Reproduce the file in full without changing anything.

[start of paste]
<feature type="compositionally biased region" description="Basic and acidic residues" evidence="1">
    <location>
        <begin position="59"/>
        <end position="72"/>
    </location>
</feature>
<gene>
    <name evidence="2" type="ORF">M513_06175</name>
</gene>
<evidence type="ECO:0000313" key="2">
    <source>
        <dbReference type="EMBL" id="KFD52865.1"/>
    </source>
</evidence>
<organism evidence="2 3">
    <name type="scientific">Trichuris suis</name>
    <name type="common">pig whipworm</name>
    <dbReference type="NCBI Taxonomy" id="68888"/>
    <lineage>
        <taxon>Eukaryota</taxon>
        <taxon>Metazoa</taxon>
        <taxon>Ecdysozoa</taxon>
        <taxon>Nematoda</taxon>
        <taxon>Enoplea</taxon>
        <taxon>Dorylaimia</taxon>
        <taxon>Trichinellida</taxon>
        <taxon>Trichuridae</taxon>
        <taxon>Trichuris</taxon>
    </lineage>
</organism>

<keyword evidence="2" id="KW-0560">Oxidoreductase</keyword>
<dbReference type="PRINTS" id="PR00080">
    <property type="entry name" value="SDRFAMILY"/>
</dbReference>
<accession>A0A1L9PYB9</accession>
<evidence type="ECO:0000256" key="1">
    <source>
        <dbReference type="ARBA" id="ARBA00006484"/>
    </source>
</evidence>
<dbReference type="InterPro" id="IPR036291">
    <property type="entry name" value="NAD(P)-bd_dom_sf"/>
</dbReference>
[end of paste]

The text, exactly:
<feature type="compositionally biased region" description="Basic and acidic residues" evidence="1">
    <location>
        <begin position="59"/>
        <end position="72"/>
    </location>
</feature>
<gene>
    <name evidence="2" type="ORF">M513_06175</name>
</gene>
<evidence type="ECO:0000313" key="2">
    <source>
        <dbReference type="EMBL" id="KFD52865.1"/>
    </source>
</evidence>
<organism evidence="2 3">
    <name type="scientific">Trichuris suis</name>
    <name type="common">pig whipworm</name>
    <dbReference type="NCBI Taxonomy" id="68888"/>
    <lineage>
        <taxon>Eukaryota</taxon>
        <taxon>Metazoa</taxon>
        <taxon>Ecdysozoa</taxon>
        <taxon>Nematoda</taxon>
        <taxon>Enoplea</taxon>
        <taxon>Dorylaimia</taxon>
        <taxon>Trichinellida</taxon>
        <taxon>Trichuridae</taxon>
        <taxon>Trichuris</taxon>
    </lineage>
</organism>

<keyword evidence="2" id="KW-0560">Oxidoreductase</keyword>
<dbReference type="PRINTS" id="PR00080">
    <property type="entry name" value="SDRFAMILY"/>
</dbReference>
<accession>A0A1L9PYB9</accession>
<evidence type="ECO:0000256" key="1">
    <source>
        <dbReference type="ARBA" id="ARBA00006484"/>
    </source>
</evidence>
<dbReference type="InterPro" id="IPR036291">
    <property type="entry name" value="NAD(P)-bd_dom_sf"/>
</dbReference>